On Filming

Turn on the camera. Make sure it’s filming. In my current state more footage is better than too little footage. This was a lesson I learned throughout my week of filming and practicing the Rubik’s cube. As the week went on, I progressively filmed more and more because I realized I wanted more freedom in the editing process. Especially because, for me, I didn’t know what would turn out good quite yet, so having more content to work with would allow me to experiment with more possible scenarios. This need for more content, became even more apparent when I started editing. I became frustrated with a lack of available film from the early stages of learning. I was satisfied with what I had towards the end — I almost always had the camera on during the last few days of practice. 

The reluctance to film came from a number of different sources. Firstly, I was worried about space on my SD card. This was a case of pure laziness; I didn’t want to transfer the videos to my computer when the SD card inevitably got full, so I assumed I would only film the key moments in my progression. However, it is difficult to know when you will have a “key” moment so I missed a couple of moments I should have captured. I was also definitely film shy. It was extremely awkward being in front of a camera. Along with being film shy, while practicing, there was strong pressure to perform which at times caused me to perform worse. I got a couple of good solve times while not filming; it was often easier to practice without the camera on.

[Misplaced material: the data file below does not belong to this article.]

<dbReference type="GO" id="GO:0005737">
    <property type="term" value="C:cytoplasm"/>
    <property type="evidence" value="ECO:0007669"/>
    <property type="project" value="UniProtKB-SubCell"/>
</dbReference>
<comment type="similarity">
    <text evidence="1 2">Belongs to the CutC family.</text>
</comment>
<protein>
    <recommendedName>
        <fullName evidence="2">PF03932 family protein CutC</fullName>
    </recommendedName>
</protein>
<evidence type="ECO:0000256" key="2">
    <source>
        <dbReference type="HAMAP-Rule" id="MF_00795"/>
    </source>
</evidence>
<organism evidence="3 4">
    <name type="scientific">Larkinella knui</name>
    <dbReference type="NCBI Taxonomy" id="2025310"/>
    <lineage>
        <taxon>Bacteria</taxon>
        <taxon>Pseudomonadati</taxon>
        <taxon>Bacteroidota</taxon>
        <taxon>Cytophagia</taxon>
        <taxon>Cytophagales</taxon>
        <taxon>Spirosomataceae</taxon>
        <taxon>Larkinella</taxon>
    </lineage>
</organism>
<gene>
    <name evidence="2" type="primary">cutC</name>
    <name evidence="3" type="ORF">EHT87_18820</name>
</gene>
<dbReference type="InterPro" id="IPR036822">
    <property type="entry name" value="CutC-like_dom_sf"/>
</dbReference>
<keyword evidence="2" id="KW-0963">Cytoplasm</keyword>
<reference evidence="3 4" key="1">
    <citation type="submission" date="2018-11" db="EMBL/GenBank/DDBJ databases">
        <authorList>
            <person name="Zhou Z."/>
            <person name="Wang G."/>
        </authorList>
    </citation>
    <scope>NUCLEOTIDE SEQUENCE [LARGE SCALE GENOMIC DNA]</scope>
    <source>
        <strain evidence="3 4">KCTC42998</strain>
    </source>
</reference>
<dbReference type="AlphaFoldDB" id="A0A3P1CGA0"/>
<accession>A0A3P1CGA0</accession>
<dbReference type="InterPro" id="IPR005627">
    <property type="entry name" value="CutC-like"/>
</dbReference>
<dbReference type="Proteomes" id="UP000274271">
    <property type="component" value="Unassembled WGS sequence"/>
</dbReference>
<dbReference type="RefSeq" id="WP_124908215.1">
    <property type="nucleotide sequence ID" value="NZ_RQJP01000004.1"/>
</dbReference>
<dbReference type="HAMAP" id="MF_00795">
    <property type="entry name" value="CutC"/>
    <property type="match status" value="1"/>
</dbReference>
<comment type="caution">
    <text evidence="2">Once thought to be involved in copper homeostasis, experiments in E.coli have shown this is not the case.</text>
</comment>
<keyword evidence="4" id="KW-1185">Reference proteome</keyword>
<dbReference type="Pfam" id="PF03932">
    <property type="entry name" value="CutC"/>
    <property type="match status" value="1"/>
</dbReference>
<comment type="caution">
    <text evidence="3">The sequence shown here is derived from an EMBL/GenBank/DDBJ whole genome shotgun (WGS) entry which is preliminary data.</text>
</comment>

As the week went on the pressure from the camera began to lesson. To get rid of the shyness in front of the camera, I talked to the camera for a long time as if it were an actual person, which is reflective of the final state of the video because I will be talking to other people through the video. After this session of spouting off at the camera, the awkwardness began to disappear. Also after I started to film consistently, the pressure to perform started to lessen; it wasn’t even close to disappearing completely but that isn’t necessarily a bad thing as there is always a certain pressure when it comes to performing.

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